Organizing my ideas in a fluid manner was confusing because this was no longer a high school paper. Usually, I would write an intro with my thesis as the last sentence, three body paragraphs to support it, and a conclusion that restated my thesis. I couldn’t rely on this “5 paragraph essay” since the web evaluation required a complex thesis where three paragraphs was nowhere near enough to support it. However, after a conference with my instructor and an example of a web evaluation in hand, I was able to move past this difficulty. Using the example as a guide, I started with a three paragraph intro with my thesis located in the third and multiple body paragraphs that discussed the location of the main content of the website, the text, and the organization of the photographs in that order. After my first conference, I realized that my thesis sentence needed to be stated sooner and the paragraph about the main content’s location had no focus because it needed to be better organized and separated into two. I never mentioned anything specific about the photos themselves so I had to insert a paragraph about that. I also needed to rearrange everything so the order that information was given made more sense, such as talking about the main content first and then becoming more specific by discussing the photos and text that the content was composed of. By my third draft, I managed to create a flow between my paragraphs from the pros and cons of the main content’s location, to the navigation and organization of the photos, to the photos themselves, and then to the text.

During the writing process of this essay, I learned that one of my strengths in writing are giving descriptions and stating examples. What I was usually missing was an evaluative claim that supported my evidence and then an analysis of it. For example, in my first rough draft, I mentioned that “The website’s main content is located in “Blog”. On this page, everything is centered on an orange background with sky blue on the sides.” I didn’t mention why the main content was located on the blog or whether or not it was an effective decision. I also didn’t explain why that color scheme was chosen and whether another scheme would have been more beneficial. Fortunately, my class had a workshop dealing with peer editing paragraphs where my partner explained what kind of evaluations I needed and assisted me in expanding my essay. I also received several peer editing worksheets that provided questions I could ask myself in order to analyze every piece of evidence I presented. After several drafts, I found myself constantly asking why the website’s creator made a certain choice and whether the audience would find it effective or not. This moved my paper from just having good descriptions to having a balance of examples, evaluations, and analysis.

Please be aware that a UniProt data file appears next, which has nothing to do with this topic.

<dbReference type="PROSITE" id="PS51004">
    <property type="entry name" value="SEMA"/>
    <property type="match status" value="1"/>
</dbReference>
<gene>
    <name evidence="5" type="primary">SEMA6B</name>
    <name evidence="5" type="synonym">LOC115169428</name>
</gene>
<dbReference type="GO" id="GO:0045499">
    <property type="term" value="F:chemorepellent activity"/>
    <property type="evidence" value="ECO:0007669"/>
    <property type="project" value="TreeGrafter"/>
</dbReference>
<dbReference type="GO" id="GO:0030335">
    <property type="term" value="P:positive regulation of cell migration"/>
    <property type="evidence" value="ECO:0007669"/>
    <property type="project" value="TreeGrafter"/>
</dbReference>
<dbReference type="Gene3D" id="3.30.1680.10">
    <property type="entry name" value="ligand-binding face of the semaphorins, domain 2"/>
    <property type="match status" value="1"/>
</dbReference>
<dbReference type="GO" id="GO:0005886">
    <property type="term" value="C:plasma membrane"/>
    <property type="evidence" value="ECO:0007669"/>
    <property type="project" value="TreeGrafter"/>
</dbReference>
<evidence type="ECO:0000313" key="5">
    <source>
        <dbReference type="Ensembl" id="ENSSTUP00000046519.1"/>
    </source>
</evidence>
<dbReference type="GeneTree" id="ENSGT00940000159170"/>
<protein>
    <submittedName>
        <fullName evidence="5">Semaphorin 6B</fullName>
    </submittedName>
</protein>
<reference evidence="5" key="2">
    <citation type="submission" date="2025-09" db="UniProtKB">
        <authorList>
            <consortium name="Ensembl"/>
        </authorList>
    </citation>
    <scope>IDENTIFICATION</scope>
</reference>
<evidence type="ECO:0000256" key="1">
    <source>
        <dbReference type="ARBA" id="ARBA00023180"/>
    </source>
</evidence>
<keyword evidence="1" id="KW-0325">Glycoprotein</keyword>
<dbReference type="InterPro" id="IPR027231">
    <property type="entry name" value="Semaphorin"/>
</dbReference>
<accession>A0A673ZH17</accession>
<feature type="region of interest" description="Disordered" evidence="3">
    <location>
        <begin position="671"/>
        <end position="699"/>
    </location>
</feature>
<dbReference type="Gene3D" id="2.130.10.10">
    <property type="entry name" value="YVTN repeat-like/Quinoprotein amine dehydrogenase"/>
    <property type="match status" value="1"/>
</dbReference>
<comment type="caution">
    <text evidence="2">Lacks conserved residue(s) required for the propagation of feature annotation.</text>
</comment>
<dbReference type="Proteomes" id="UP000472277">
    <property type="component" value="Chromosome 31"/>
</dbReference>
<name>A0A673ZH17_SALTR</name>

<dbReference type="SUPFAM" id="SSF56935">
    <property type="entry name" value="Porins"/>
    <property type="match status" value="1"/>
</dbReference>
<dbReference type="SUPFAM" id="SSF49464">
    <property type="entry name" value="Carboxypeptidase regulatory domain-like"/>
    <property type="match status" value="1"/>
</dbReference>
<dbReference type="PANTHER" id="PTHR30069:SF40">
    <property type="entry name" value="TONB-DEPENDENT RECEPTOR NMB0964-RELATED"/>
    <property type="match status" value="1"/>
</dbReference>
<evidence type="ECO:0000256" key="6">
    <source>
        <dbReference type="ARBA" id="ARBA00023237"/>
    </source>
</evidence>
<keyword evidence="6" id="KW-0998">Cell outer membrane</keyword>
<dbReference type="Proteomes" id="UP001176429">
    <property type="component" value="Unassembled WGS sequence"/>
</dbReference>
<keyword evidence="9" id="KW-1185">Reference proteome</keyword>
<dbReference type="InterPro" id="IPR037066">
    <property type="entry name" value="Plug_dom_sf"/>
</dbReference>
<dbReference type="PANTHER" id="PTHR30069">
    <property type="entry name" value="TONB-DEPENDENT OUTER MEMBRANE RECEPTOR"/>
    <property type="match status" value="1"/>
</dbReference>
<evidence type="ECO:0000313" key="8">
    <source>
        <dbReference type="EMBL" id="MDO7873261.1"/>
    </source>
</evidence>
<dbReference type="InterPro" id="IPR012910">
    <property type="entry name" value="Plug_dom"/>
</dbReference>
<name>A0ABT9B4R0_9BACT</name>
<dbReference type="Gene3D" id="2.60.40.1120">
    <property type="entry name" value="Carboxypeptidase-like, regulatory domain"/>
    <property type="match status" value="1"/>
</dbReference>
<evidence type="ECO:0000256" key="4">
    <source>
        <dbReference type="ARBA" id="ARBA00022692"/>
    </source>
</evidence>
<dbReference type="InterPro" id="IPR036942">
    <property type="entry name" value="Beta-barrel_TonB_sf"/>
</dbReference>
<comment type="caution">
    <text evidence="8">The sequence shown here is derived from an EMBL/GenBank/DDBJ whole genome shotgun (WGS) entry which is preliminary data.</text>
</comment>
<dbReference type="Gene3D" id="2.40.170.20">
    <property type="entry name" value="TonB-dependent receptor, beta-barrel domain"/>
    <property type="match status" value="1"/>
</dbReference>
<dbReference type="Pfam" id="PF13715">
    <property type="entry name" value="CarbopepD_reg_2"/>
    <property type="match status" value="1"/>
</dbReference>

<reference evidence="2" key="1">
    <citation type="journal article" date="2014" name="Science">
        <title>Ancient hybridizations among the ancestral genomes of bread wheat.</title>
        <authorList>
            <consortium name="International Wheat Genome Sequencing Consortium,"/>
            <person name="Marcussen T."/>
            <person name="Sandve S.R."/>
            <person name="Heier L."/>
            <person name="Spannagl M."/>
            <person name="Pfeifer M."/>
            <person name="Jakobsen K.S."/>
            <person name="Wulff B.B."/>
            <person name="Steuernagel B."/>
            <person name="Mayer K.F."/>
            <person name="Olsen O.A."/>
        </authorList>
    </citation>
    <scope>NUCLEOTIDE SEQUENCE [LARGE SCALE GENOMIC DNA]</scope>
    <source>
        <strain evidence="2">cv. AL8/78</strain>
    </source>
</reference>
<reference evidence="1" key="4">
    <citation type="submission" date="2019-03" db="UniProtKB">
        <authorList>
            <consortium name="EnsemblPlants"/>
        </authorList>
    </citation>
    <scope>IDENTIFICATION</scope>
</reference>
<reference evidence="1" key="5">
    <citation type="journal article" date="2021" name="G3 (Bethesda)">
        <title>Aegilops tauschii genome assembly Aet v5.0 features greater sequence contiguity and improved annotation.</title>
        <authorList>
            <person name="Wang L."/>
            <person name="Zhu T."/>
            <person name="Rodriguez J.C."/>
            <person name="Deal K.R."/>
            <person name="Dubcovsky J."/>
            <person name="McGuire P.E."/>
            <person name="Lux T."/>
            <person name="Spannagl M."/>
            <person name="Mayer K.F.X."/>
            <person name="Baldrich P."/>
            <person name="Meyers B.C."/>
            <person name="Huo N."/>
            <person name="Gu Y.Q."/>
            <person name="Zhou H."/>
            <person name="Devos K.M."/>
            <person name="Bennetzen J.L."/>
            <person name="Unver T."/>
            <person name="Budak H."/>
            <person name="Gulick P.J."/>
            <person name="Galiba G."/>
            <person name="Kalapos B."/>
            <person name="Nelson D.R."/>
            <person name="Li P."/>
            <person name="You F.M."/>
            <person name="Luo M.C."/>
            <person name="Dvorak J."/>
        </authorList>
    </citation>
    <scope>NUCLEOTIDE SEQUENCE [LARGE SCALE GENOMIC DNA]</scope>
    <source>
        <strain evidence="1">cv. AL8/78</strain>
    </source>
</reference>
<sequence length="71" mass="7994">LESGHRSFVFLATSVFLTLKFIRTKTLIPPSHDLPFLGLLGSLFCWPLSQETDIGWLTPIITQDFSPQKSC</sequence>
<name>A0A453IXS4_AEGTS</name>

By the end of this writing process, I realized that having a rough draft and then revising was something I somewhat enjoyed. Taking the time to actually write a really rough draft instead of a final right from the start allowed me to get my ideas on paper without worrying about making perfect sense. When revision came along, I carefully went through each paragraph and included information I needed to elaborate on, removed any tangential ideas, and organized all my thoughts into something more comprehensible. If I had taken my old writing route, I know that I would have been submitting a paper with a confusing structure that lacked focus and consisted only of descriptions. While writing my first draft, I was even thinking that I did not provide enough evaluations and certain paragraphs even confused me. However, I didn’t worry too much because I knew it had to undergo a lot of revising before the end result. From now on, I will definitely start writing a rough draft and taking my time to do multiple revisions so I can improve in areas I need work on but also see where I did well in.

To read my Web Evaluation: Click Here